PROVIDENCIALES, Turks and Caicos -- At a time when other tourist
offices are downsizing operations and consolidating locations, the
Turks and Caicos Islands Tourist Board will open its first offices
in New York and London in June.
Tourism personnel will share the space with officials
representing the investment and real estate end of the Turks and
Caicos economy, certainly a lucrative sector given the current
state of resort, villa and condominium developments.
The tourist board already has a U.S. office in Fort
Ralph Higgs, deputy director of tourism, said that "the exposure
to and the visibility of our tourism and investment products are
key to maintaining and increasing our market share."
The opening of offices in key gateway cities follows a plan laid
out by Michael Eugene Misick, who took office last December as
chief minister of the Turks and Caicos as well as minister of
Higgs said that more than 60% of the destination's guests return
as repeat visitors, and "many decide to buy property."
U.S. visitors, who account for more than 70% of all air arrivals
-- and most are from the Northeast -- totalled close to 130,000 in
2003, up by 10,000 over the previous year.
Increases in airlift from the U.S. "have matched our tourism
growth," Higgs said.
Build it and they will come
Hotel and resort development is keeping pace, as well. Inventory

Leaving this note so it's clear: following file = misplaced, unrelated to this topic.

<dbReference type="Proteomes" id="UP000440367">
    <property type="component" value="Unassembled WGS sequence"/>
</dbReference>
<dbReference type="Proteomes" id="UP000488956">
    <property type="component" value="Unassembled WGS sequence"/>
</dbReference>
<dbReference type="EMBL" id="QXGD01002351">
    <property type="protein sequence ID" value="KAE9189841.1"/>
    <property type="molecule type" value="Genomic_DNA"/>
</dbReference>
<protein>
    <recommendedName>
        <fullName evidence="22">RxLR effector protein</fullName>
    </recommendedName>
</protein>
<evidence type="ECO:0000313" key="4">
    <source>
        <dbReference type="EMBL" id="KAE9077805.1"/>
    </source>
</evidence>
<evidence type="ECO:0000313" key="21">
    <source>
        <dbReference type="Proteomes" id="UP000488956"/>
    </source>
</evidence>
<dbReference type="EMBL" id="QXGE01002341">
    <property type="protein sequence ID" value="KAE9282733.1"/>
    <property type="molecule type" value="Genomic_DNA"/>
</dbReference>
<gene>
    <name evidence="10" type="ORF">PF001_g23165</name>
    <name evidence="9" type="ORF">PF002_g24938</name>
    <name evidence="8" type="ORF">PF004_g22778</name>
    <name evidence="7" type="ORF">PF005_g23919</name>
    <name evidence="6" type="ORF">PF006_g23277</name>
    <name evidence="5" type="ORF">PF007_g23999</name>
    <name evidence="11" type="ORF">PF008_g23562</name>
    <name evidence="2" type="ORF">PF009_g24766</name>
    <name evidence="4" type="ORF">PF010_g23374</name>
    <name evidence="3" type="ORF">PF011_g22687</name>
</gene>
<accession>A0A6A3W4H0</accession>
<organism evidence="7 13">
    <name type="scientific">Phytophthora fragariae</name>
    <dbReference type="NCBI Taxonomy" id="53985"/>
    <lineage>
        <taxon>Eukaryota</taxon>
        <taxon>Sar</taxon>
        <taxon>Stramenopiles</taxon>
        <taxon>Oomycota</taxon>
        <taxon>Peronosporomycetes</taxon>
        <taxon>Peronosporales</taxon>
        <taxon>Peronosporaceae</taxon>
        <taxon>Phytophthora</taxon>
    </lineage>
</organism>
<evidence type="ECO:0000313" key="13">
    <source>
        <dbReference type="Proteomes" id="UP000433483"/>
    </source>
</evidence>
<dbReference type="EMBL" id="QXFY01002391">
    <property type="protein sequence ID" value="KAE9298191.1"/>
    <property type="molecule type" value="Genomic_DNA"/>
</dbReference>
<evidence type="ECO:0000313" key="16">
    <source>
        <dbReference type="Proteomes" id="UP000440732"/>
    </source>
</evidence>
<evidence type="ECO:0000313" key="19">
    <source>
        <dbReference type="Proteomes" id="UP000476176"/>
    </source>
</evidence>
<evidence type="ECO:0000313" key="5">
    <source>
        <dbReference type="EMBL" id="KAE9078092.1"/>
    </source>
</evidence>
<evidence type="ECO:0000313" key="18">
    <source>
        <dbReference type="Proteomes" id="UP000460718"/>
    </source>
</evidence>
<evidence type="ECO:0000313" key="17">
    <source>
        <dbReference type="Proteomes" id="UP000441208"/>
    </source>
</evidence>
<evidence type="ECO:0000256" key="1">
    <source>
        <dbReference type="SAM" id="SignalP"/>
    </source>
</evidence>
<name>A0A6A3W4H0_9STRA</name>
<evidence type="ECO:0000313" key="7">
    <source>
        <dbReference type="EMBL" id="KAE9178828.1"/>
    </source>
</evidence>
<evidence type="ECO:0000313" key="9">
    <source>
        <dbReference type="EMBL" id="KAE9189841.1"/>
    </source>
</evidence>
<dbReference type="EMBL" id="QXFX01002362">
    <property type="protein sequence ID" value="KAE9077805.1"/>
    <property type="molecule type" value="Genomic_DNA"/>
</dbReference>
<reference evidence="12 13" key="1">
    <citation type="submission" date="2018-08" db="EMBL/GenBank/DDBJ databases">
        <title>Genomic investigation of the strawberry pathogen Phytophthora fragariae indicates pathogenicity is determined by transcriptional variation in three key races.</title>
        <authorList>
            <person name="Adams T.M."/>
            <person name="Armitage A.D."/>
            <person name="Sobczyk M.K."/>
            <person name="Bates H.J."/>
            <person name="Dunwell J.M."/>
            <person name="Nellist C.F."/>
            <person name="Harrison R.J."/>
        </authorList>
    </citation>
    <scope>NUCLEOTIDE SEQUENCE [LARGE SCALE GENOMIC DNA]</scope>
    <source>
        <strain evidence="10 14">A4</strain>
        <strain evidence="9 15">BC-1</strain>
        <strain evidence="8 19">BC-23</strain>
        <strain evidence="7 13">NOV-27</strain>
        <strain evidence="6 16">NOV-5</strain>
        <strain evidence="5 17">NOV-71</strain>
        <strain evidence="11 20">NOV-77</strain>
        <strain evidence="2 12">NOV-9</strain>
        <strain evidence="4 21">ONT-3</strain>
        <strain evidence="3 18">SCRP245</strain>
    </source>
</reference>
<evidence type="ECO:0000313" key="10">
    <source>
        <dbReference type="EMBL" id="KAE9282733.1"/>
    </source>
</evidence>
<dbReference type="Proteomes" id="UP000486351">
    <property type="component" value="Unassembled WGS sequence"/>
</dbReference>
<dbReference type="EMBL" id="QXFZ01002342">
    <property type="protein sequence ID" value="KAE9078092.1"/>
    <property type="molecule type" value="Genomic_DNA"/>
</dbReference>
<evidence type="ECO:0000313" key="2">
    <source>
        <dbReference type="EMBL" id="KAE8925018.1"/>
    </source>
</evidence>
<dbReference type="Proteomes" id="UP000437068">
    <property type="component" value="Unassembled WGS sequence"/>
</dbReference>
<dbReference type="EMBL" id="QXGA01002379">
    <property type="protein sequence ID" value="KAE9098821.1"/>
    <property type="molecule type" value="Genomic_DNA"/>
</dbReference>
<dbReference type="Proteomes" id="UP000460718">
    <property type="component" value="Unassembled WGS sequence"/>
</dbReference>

totals 2,200 guest rooms with more on the way.
Grace Bay Club, for example, is adding 38 two- and three-bedroom
villas to its inventory of 21 luxury suites. The new villas, in
four buildings adjacent to the resort, will open in September
The $25 million Amanyara Resort on Providenciales' northwest
coast will feature 40 luxury suites, 34 villas and a recording
studio. The hotel and phase one of the villas will open in December
Cruise traffic also is growing, rising 15% last year to 25,000
passengers who disembarked in Grand Turk, the capital of the
40-island chain. Officials project an even larger increase this
Meanwhile, a $35 million port facility, which represents a joint
venture with Carnival Cruise Lines, is under construction in Grand
Turk and expects to welcome its flew slew of cruise ships in
"Until recently we wanted to stay away from the cruise ship
invasion, but it is too important a market for us," according to
The tourist board will launch a trade and consumer marketing
campaign by June that may feature a new tagline to replace
"Beautiful by Nature."
To contact reporter Gay Nagle Myers, send e-mail to [email protected].